Demons or hallucinations – The debate never ends. We might have read books and seen movies that talk about the scientific truth behind paranormal activities as well as the ones that condone the belief that ghost exists. While the debate prevails, the reading and viewing experiences provided by such creative products are unarguably endearing. Batshit by Kritika Kapoor is one book that hooks the readers to the happening and boring life of Pia while leaving them lingering on the thoughts about the demons in her head.
Batshit by Kritika Kapoor – An Analysis
Pia belongs to a family of perfection and is going to marry someone who, according to her family is the embodiment of perfection. What matters to the family is the sprawling mansions, extravagant functions, and splurge of money to impress the world outside. While the family expected their younger daughter Khushi’s wedding to be a cakewalk (they are all social animals) Pia turns out to be a hot potato, and the relapse of her past happens on the very night of the wedding. The mess she is, Pia messed up her sister’s wedding. What happens next? How she deals with the demons in her head? How her life changes after that night and everyone else’s for that matter is the crux of the book.
A monster is on the loose. And it’s dressed to impress the posh South Delhi social scene.
Twenty-something Pia Bhandari has the ideal life – or so it seems. As long as she puts on a happy face, no one is any the wiser about the sinister voices in her head. Not her boyfriend Raghav, or her soon-to-be-married younger sister Khushi, her long-time psychiatrist Dr Agarwal, her father Ajit or even her mother Neeta, who is otherwise obsessed with controlling her daughter’s life.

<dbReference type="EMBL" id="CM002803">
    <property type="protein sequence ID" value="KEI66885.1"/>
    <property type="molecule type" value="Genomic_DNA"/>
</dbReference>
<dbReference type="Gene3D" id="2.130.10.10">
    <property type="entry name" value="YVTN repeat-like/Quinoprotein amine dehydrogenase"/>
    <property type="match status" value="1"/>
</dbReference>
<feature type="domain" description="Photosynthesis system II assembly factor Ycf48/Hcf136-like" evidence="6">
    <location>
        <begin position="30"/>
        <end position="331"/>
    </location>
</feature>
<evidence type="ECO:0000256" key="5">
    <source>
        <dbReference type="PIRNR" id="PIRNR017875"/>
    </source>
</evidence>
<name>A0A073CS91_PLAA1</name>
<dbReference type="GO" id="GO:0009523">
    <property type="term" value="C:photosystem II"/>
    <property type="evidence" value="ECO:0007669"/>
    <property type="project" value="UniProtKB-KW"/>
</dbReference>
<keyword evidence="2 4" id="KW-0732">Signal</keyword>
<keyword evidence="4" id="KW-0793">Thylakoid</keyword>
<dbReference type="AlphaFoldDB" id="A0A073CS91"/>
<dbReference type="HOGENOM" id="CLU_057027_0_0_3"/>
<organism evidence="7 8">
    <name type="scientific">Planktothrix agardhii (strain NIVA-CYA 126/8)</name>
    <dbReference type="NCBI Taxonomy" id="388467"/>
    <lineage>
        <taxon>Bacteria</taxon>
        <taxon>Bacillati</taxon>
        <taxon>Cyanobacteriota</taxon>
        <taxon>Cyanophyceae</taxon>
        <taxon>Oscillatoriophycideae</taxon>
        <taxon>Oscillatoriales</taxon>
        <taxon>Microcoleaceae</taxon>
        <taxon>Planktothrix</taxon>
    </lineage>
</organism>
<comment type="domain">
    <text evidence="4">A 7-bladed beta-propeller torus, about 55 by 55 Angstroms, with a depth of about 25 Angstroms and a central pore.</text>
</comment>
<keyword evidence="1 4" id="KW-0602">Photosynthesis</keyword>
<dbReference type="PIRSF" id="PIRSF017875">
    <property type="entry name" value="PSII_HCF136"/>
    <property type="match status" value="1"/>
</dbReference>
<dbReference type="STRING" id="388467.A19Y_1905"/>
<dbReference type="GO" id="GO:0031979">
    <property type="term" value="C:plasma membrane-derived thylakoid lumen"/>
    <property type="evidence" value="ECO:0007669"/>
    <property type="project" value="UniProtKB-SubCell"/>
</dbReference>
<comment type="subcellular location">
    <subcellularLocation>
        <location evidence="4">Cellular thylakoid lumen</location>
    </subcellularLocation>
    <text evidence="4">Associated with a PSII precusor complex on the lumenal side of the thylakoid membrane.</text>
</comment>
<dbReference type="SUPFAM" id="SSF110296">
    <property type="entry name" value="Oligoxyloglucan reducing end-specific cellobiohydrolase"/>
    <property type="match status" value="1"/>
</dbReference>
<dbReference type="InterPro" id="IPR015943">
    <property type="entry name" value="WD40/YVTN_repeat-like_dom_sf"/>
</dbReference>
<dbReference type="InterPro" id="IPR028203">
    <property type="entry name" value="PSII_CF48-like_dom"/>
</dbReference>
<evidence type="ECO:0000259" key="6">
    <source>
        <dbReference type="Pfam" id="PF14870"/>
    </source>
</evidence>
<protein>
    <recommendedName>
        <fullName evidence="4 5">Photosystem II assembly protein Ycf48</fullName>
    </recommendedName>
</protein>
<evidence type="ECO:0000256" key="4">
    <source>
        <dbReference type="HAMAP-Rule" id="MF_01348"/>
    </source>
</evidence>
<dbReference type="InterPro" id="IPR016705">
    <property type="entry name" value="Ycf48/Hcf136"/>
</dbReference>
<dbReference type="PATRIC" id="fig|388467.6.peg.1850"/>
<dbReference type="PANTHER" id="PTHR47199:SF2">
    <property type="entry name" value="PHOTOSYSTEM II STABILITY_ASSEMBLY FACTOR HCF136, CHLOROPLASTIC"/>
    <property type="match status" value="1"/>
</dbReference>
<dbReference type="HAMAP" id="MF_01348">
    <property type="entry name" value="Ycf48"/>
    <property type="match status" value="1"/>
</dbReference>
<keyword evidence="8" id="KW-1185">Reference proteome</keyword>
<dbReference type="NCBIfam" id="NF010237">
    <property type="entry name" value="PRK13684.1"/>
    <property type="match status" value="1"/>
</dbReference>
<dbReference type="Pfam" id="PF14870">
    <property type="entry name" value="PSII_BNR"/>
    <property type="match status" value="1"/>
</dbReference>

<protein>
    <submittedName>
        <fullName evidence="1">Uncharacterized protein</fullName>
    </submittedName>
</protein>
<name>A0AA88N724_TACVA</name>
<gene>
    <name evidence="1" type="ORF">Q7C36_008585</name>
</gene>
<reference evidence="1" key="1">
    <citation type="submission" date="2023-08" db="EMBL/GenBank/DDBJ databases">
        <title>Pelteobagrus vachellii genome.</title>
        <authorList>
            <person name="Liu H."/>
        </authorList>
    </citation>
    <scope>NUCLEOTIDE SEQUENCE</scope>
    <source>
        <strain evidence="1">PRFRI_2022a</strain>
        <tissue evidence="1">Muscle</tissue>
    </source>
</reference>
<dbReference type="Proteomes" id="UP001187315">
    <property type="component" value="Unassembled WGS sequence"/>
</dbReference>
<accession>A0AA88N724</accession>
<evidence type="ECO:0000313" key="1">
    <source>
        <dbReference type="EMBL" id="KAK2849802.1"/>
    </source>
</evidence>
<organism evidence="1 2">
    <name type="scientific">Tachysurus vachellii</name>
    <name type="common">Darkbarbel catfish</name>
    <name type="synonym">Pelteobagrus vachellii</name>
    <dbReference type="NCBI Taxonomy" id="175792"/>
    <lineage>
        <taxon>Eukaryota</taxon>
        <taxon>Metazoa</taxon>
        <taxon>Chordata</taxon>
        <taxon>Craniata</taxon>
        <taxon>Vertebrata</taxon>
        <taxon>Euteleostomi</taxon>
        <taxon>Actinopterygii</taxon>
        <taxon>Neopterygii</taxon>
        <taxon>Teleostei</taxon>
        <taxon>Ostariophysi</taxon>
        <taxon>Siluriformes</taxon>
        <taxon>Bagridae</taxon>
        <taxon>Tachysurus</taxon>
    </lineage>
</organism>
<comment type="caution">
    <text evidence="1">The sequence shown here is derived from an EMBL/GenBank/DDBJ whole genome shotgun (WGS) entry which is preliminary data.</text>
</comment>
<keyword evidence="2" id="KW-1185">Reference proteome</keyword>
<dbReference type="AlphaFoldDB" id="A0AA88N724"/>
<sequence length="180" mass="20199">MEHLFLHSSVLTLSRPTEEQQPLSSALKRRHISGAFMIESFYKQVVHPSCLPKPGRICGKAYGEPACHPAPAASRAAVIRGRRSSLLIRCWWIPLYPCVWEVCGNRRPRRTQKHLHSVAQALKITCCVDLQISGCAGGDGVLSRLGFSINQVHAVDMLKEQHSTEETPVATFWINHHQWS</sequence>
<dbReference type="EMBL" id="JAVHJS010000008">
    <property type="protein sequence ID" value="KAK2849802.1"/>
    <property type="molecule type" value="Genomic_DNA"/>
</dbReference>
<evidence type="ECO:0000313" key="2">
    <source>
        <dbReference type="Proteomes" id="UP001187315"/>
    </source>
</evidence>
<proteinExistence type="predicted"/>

But Pia’s demons follow her wherever she goes. One yellow-eyed demon in particular. Feral and bloodthirsty, it threatens to rip through Pia’s life, leaving a murderous trail in its wake. Hurtling between the opulent kothis of GK-2 and the plush bungalows of Sainik Farms, this twisted tale about a Delhi girl’s fight against the dark forces is about to get batshit.
Dark humor and stark reality
The author unapologetically lays bare the societal standards of the thin girl is beautiful and poised girl is a successful formula. She subtly places the scenarios where with a single line of thought or dialogue the characters come across as body shaming and judgemental. Pia’s looks have been a constant topic of discussion before and after her weight gain and loss. How a plump woman is left out in the cold during family gatherings much worse scanned from tip to toe with hidden disgust and evident pseudo sympathy
How someone’s mental health is a butt of jokes for the family much less the society is palpably portrayed throughout the book. The worst-case scenario when the closest ones are unaware of the real issues is a reality that is sticking out like a giant tree of truth in the book. Someone who has been through the same can relate closely with pia and be sympathetic and empathetic in the process.
A cliche trope with a unique narrative
The trope of Good for nothing heroine with a perfect and smug sister and don’t care, partner, is a trope that has been overdone. So is a mother who body shames her daughter to feed on her insecurities. But what makes the book stand out is the uniqueness of the narrative. The author makes the readers swim through the psyche of each character and makes them connect with each of them. Like a movie screenplay, the characters are placed in the right place at the right time to the viewers the right perspective and a visual representation of imagination. Once we are immersed in the book we just go with the flow with no regard to the trope. The readers are just in the eye of the tornado with Pia waiting for what happens next.
While trope sounds like a cliche what transpires later is an unexpected twist in the tales of Indian literature. The author leaves the readers flabbergasted with gruesome twists without graphic sequences.
This post is part of #BlogchatterA2Z 2023